This record is interesting in that their really are not as many bands writing songs that sound like this as one might assume. Twelve songs, none over four minutes, and only two above three minutes. Regardless of whether you like really fun songs that sound like Pavement and Built To Spill, it's refreshing to hear bands that have figured out that sometimes less is more (bad cliche) and that just because you wrote 25 songs, not every fucking one of them is good enough to be on your album.
David Bowie - The Next Day
This album was destined to receive a lot of attention, not just because Bowie has not made new music in a while, but because it came out of nowhere and no one saw it coming. One day there was a new video on the internets for "Where Are We Now?" and an announcement that a new record would follow in March. Nice trick Ziggy. As a result of who this is, there is a risk in giving The Next Day top marks regardless of merit. Almost like when they miss some awesome old dude for an Oscar and end up having to right that wrong with a best actor nod for some shitty movie late in his/her career.
I actually think this is a very good album. I was hoping it might push the envelope a bit more, but it feels like even a fairly straight forward record from Bowie is well beyond what many of his 66 year old counterparts are capable of in 2013, or quite frankly what kids a third of his age can muster either. I fall into the camp of Bowie fans who like much of his output since Let's Dance, but also admit his career is littered with misses. A Bowie miss though, comes from giving something a shot and not being afraid to fall down.
The visuals that go with some of these songs enhance the sonics, but Bowie's always been a highly visual artist. I like a couple of the pop songs on this record, specifically "Valentine's Day" which feels like what even a completely mainstream sounding Bowie should sound like in 2013. I would have been fine with a record full of songs all in that vein to be honest. If he had made a dubby type album, I think it would have seemed panderish. I do wish it was a bit shorter. Fourteen tracks before bonuses, could easily have been edited back to about 10 tracks for a lovely and more compact recording. Nonetheless, regardless of whether you like these songs or feel like it's piggy backing a bit on legend, there is something that feels fundamentally right about David Bowie sharing new music with the world, in any era.
Suuns - Images du Futur
I saw Suuns two years ago at the Halifax Pop Explosion. Of the 30-40 artists I was able to check out, they were the single biggest pleasant surprise and new find of the festival for me. This record has even more focus than their debut (also a fantastic album). The eclecticism of the debut made it interesting albeit occasionally a bit manic. Images du Futur has that signature feel of a band getting to know themselves really well and every song slides into the next beautifully.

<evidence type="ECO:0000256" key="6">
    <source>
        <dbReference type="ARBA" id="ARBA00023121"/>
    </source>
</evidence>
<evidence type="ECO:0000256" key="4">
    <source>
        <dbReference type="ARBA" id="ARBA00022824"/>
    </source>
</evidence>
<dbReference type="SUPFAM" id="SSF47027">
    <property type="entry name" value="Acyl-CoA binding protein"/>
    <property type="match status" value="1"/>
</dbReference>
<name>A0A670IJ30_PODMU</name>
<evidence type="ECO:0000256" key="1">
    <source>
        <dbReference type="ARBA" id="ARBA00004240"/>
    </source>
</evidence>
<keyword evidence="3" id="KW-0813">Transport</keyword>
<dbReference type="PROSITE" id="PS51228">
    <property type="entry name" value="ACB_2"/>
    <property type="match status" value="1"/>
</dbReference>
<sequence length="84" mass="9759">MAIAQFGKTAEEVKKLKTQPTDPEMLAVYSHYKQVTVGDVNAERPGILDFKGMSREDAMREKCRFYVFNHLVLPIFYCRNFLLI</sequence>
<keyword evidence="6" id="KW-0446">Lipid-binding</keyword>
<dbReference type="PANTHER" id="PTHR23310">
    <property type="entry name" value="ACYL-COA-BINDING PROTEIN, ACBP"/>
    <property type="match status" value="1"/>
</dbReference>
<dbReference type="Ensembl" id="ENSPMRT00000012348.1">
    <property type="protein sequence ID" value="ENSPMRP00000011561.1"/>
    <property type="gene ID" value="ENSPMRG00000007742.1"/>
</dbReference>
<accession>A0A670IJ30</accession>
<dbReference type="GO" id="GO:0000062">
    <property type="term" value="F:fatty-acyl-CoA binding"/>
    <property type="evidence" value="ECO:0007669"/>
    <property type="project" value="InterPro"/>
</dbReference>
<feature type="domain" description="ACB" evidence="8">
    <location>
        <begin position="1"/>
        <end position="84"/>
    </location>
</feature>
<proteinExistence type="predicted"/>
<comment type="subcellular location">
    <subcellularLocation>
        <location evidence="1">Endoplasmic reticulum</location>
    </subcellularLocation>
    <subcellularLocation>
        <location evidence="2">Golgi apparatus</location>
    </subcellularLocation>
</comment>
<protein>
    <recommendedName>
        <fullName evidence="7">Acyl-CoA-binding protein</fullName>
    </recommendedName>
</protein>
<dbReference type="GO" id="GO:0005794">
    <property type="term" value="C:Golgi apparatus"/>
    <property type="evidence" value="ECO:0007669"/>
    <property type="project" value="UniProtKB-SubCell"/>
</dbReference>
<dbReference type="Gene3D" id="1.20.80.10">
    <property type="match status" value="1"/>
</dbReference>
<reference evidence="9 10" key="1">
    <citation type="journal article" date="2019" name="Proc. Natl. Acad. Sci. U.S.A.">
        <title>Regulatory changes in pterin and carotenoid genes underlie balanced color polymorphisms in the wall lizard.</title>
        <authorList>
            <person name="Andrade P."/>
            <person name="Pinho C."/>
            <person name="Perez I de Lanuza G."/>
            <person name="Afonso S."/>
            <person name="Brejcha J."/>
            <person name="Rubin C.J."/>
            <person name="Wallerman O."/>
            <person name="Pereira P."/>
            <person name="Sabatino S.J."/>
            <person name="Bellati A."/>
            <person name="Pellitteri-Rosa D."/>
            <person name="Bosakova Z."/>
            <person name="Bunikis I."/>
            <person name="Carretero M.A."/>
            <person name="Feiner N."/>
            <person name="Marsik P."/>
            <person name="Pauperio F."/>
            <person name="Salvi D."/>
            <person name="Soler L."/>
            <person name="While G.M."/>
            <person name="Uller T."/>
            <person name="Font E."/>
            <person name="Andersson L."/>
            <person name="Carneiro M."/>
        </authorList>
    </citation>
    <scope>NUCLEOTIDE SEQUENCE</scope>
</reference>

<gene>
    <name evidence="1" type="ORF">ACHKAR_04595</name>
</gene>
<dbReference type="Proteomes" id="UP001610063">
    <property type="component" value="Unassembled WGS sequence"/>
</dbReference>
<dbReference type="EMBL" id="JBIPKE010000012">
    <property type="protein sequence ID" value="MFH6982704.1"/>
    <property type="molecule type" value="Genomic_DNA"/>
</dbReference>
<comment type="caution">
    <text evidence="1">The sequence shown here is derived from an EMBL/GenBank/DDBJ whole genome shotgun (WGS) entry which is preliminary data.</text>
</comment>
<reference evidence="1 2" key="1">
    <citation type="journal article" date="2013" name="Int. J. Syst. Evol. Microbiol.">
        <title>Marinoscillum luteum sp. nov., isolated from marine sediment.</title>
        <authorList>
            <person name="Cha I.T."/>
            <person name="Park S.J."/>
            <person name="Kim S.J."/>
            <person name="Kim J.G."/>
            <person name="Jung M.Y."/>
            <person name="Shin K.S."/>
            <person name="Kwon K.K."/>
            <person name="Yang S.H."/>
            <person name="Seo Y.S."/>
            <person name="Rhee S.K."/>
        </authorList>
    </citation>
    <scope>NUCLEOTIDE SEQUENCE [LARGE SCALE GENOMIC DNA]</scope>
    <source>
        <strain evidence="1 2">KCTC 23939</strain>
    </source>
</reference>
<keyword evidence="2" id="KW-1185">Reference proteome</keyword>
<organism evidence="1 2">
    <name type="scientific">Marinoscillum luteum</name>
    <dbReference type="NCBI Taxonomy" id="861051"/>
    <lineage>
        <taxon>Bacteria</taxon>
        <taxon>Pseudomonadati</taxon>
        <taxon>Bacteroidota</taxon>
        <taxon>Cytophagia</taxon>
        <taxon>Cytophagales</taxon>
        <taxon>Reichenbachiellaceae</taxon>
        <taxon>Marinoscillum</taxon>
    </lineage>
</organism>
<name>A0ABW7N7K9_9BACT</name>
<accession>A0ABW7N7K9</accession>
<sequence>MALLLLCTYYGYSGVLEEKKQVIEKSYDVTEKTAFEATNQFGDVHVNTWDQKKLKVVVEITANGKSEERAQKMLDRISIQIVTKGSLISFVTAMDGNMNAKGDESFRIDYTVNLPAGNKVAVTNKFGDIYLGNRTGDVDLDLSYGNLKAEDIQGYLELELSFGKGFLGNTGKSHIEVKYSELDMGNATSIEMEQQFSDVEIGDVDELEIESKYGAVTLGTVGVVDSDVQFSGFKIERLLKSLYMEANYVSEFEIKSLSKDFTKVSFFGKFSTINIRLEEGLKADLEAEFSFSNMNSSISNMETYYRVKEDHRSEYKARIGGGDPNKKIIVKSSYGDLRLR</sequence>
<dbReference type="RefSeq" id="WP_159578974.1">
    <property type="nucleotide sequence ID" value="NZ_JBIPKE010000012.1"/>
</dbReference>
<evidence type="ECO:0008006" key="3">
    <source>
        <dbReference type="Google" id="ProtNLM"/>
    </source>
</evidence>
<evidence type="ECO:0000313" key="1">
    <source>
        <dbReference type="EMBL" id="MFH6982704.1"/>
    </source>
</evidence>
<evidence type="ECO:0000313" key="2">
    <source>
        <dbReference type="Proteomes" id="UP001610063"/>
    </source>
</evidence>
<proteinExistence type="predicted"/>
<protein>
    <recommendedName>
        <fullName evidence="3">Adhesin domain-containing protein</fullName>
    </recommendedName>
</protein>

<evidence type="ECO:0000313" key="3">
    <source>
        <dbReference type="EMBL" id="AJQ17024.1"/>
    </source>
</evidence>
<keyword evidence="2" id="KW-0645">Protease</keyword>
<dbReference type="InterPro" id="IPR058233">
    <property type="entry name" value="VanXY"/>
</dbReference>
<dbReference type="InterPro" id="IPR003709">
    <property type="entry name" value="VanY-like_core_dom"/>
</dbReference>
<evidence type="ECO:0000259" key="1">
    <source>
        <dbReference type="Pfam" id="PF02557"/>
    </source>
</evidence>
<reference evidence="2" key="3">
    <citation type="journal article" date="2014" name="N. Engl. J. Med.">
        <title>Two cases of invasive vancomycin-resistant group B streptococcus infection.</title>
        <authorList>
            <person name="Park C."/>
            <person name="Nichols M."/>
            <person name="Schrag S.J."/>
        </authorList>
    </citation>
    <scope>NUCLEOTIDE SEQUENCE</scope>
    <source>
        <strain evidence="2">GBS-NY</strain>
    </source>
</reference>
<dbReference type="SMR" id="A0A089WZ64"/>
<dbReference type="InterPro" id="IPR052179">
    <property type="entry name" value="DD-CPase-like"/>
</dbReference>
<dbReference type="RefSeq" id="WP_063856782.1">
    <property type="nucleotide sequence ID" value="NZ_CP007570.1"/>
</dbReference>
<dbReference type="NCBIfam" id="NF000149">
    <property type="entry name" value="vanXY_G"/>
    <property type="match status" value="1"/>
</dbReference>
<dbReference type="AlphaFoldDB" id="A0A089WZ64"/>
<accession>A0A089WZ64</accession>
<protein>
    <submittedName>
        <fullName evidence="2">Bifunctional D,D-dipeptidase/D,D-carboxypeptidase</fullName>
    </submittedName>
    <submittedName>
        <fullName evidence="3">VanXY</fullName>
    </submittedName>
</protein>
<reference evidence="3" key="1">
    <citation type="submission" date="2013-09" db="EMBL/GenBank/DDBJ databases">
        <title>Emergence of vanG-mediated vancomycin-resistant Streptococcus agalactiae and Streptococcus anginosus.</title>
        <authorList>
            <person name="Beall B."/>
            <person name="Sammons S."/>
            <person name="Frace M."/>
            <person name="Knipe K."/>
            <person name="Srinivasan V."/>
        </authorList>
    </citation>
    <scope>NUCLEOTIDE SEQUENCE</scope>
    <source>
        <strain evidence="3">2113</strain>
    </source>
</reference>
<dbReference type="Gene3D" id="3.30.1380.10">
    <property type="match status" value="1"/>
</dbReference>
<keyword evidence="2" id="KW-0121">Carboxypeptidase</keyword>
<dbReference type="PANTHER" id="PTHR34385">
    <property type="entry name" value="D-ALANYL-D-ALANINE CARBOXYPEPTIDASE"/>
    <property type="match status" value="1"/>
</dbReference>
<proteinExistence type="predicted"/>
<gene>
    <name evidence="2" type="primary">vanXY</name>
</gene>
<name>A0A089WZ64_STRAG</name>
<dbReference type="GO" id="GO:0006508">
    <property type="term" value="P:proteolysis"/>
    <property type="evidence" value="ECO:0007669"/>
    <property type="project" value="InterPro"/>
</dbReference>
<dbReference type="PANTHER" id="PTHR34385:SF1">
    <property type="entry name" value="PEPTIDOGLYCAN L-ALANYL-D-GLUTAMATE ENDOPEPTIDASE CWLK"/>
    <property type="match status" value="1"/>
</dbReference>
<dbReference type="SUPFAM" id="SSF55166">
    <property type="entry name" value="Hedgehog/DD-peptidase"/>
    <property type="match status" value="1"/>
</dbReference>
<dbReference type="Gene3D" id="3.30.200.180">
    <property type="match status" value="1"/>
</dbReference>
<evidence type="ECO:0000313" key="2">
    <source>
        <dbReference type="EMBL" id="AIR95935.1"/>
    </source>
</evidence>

I think there have been comparisons to Clinic in the past which are fair, but with complete due respect, Clinic weren't nearly as focused or advanced by their second record. What is similar is the potential for Suuns, like Clinic, to become grossly under appreciated in the current musical landscape. This is a listenable record, but probably not for everyone. I love that they are from Montreal, but you could plunk this album in the middle of the best UK indie and alternative deep end and it would swim just fine. The band plays sounds that work for the songs, whether simplistic or involved. You can't lose when a band is thinking about the song above all else. I adore this record.
Dutch Uncles - Out Of Touch In the Wild
When I first listened to this record, I was racking my brain. Finally it felt fair to say it was an almost perfect mix of Field Music chops and Hot Chip vocal treatments. Then I saw someone else write the same thing in another corner of the internet. This means I am really smart, but more importantly, whether it is a deliberate homage or not, it also means Dutch Uncles are really smart. For fans that like a lot of the song structures of modern electro pop, a la Cut Copy, Hot Chip, or Junior Boys, but may not like the synthier realities and prefer something a bit more organically composed and orchestrated, Out Of Touch In the Wild should fit the bill. The production is clean, but not too glossy. The songs are busy, but with an under current of vulnerability juxtaposed with just the right amount of cautious cockiness. Put another way, it sounds like these guys know exactly how great they are without allowing their songs to get away from them. Ten songs, not one dud. Lovely record.
Local Natives - Hummingbird
This band's debut snuck by me, and admittedly, I have yet to remedy that (soon). The first thing I was struck by on my very first listen of Hummingbird was the gorgeous vocals. The vibe fits nicely alongside Grizzly Bear and even a more stripped down version of Yeasayer. My bias for British music tells me the falsetto and dreamy guitar tunings should be coming from England, but we'll give California full props for these lads. As seems to be the trend with my faves this year, Local Natives sound like a band settling into their skin nicely. Every one of these tracks is a unique rendering while forming part of a really consistent sounding collective of concise yet endearingly loose songs.
One of the biggest challenges for bands who are not likely to become millionaires is writing heartfelt songs they can assemble together as a sum stronger than the parts. It is a rare skill in today's soundscape for smart music listeners. This record is lovely example of how to create a bunch of songs that sound amazing together. I did not assign rankings with this blog post list, but Hummingbird has mostly occupied the slot for my favourite record of 2013 since it was released. Also, there are fucking handclaps all through this thing which makes it pretty much 10/10 even if it were U2 covers.
Yo La Tengo - Fade
Jamie Lidell - Jamie Lidell
Frightened Rabbit - Pedestrian Verse
Everything Everything - Arc
Xander Harris - The New Dark Age of Love
Atoms for Peace - Amok
Wire - Change Becomes Us
The Grapes of Wrath - High Road